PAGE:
Pheochromocytoma is a special type of endocrine tumor that arises from the adrenal gland. The cells that give rise to this specific tumor secrete certain hormones that regulate various functions within the body. Tumors typically occur in middle-aged to older dogs. Many cases may have the tumors diagnosed incidentally, but up to half of the dogs have signs/symptoms present. These signs and symptoms include appetite loss, weight loss, panting, lethargy, collapse, elevated heart rate and high blood pressure.
Many of the tumors are locally invasive into regional tissue and surrounding blood vessels. Sometimes the tumors rupture a lead to pale gums, abdominal distention, and collapse. Tumor spread (metastasis) occurs in 20-30% of dogs. Tumors may be detected with abdominal ultrasound or other imaging modalities, but a biopsy is necessary to achieve a diagnosis.
Treatment largely centers around surgery to remove the tumor. In cases where the entire tumor cannot be removed, post-op chemotherapy is recommended. Unfortunately, pheochromocytomas are poorly responsive to traditional chemotherapy agents due to resistance mechanisms inherently present within the cells. The use of newer chemo agents such as Palladia and Kinavet may be considered as these types of chemotherapeutics may overcome certain types of drug resistance. Other forms of therapy include low dose treatment (metronomic therapy) designed to prevent blood vessel growth and tumor enlargement. Chemo and metronomic therapy have limited statistical information regarding the outcome.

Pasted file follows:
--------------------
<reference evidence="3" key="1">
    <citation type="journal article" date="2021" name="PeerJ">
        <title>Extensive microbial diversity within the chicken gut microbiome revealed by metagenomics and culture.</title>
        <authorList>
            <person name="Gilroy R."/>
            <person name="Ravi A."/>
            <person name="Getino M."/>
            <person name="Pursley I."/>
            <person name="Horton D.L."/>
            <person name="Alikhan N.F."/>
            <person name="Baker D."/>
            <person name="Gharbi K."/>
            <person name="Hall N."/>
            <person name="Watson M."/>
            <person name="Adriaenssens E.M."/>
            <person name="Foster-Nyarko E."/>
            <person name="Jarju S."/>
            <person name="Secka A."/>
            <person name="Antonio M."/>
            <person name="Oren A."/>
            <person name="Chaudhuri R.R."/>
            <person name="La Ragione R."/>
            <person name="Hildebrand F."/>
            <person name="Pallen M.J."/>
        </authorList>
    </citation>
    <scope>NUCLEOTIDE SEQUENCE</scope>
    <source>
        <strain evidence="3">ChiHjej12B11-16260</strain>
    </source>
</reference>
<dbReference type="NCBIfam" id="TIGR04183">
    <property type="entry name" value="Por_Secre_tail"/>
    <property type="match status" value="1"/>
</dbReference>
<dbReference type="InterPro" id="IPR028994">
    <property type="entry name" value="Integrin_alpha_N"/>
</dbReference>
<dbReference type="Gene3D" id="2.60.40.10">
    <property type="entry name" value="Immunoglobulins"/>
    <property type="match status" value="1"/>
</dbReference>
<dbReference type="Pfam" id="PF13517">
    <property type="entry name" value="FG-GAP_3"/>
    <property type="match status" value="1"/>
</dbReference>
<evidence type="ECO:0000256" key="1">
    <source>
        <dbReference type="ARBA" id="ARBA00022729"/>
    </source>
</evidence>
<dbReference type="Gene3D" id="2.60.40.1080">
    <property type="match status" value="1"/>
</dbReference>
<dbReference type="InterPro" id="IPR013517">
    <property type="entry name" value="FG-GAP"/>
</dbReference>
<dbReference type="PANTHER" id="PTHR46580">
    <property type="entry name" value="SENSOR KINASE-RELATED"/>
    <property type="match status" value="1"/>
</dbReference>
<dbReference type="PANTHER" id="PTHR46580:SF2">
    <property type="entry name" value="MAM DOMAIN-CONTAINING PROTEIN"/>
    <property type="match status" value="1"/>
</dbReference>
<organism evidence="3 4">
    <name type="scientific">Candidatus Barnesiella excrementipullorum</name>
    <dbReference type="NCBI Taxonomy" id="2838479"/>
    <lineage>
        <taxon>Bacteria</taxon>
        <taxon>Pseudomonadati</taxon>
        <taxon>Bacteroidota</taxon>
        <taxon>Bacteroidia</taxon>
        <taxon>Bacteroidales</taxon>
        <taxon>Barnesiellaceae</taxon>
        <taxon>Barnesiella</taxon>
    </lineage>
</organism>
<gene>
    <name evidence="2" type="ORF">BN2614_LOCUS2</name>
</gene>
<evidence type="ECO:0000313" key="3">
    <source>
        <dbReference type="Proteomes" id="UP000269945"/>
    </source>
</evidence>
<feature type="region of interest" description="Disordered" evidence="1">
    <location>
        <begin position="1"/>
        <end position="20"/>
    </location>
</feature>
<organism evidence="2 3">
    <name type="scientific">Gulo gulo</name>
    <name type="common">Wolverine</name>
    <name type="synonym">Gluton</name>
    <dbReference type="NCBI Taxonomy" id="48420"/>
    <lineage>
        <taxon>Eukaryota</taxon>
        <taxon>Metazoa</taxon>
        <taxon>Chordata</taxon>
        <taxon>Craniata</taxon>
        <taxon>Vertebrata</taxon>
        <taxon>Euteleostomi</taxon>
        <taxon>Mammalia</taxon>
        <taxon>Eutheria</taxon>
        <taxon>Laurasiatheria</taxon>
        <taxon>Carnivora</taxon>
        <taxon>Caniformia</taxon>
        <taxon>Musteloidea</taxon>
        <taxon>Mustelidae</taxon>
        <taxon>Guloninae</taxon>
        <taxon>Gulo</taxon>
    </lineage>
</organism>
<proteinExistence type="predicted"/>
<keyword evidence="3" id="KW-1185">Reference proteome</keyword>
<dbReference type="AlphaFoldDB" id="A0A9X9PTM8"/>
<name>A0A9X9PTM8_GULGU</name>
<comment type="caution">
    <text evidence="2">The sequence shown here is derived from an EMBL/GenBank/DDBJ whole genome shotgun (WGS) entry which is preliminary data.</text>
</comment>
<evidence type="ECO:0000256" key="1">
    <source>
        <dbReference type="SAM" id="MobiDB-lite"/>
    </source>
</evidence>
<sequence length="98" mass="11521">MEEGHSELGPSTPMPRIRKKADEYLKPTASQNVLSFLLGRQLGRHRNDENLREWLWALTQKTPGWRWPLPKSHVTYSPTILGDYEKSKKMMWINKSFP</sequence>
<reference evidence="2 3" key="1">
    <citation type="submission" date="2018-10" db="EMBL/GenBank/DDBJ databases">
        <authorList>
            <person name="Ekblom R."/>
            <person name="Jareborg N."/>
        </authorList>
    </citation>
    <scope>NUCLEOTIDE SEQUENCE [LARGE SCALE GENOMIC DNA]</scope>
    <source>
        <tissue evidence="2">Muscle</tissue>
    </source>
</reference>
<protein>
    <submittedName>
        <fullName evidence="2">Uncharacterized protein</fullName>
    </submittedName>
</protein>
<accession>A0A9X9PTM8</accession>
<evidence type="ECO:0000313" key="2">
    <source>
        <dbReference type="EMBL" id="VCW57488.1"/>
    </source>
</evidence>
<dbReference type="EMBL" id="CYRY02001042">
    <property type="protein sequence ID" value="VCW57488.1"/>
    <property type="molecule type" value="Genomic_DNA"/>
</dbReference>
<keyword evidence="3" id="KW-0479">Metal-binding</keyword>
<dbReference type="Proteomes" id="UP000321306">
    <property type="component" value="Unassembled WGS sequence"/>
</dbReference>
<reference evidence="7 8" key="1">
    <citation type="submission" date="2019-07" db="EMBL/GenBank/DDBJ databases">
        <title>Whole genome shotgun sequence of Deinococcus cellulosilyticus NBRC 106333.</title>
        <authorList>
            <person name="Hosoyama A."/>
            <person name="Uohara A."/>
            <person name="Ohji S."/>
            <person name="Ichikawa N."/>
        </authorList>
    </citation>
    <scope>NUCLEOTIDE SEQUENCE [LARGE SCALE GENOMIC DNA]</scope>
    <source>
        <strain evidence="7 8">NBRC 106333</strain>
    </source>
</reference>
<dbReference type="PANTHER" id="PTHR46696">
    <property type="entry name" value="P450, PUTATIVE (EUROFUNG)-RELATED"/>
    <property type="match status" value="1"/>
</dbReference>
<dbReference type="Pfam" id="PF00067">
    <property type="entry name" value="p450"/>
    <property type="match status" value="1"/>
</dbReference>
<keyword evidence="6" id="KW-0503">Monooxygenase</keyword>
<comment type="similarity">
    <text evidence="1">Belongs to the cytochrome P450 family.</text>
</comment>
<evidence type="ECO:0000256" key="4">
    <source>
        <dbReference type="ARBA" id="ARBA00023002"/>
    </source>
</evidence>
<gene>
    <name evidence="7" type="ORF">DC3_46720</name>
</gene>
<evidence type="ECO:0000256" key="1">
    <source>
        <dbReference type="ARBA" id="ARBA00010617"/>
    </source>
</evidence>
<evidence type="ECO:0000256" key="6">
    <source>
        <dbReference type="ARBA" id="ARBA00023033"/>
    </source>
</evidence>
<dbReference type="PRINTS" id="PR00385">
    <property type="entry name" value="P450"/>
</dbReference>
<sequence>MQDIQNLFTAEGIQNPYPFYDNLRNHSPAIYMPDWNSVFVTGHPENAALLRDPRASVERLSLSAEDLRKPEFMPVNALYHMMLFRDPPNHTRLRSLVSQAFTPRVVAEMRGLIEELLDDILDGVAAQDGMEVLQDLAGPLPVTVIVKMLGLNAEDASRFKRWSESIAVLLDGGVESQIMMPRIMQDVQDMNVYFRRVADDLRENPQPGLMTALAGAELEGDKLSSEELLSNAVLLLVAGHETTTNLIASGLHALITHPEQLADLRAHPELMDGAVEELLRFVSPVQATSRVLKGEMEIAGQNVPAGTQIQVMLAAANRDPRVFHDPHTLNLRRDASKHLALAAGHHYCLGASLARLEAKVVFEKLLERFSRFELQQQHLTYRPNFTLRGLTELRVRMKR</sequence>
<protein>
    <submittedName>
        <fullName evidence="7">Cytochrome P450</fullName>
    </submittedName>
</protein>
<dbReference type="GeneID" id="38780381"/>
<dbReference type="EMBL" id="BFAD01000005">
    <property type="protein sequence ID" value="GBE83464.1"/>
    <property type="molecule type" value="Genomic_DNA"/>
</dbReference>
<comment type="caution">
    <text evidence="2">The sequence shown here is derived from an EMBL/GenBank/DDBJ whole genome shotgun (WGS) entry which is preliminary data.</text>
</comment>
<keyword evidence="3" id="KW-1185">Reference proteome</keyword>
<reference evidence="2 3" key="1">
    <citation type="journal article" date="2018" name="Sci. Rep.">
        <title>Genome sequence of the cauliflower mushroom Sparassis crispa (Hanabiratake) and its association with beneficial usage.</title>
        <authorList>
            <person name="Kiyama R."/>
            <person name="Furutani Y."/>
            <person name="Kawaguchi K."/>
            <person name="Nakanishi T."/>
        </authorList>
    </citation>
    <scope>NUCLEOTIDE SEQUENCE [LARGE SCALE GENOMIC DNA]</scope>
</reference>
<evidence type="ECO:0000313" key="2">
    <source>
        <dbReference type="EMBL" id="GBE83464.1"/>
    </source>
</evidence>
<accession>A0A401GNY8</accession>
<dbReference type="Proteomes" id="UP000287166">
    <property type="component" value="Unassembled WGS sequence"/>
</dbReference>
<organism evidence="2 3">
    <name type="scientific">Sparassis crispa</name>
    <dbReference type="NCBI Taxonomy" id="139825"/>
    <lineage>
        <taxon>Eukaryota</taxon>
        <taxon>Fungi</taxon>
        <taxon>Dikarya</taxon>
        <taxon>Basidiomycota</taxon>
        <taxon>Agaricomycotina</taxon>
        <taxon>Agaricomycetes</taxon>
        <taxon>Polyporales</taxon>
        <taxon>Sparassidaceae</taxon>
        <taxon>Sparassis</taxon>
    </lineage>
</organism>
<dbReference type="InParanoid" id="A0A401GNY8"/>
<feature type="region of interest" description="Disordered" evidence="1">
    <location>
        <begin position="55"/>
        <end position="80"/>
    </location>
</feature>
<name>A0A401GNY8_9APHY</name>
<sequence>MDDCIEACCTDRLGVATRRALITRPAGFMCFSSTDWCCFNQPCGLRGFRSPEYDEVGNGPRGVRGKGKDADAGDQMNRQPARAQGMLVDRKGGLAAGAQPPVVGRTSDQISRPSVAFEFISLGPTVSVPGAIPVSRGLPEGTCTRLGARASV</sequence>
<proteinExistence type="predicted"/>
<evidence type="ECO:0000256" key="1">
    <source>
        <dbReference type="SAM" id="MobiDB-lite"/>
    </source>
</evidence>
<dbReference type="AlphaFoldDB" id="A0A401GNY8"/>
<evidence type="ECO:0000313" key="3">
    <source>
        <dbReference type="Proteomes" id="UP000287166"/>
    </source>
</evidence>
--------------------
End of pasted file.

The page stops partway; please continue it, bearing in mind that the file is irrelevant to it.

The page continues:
The prognosis is variable and often predicted based on the local tumor aggressiveness, ability to surgically remove the tumor, and malignant features that may or may not be present on biopsy. In the cases where tumors are non-invasive and complete surgical removal is possible, the survival time is generally years and some patients may be considered ‘cured’ following surgery. In other cases, surgery will reduce the signs/symptoms associated with the tumor (see above) and provide a better quality of life for a patient. If the tumors are invasive, ruptured, high grade or advanced, or inoperable, the prognosis is more guarded and the survival time may only be a few months.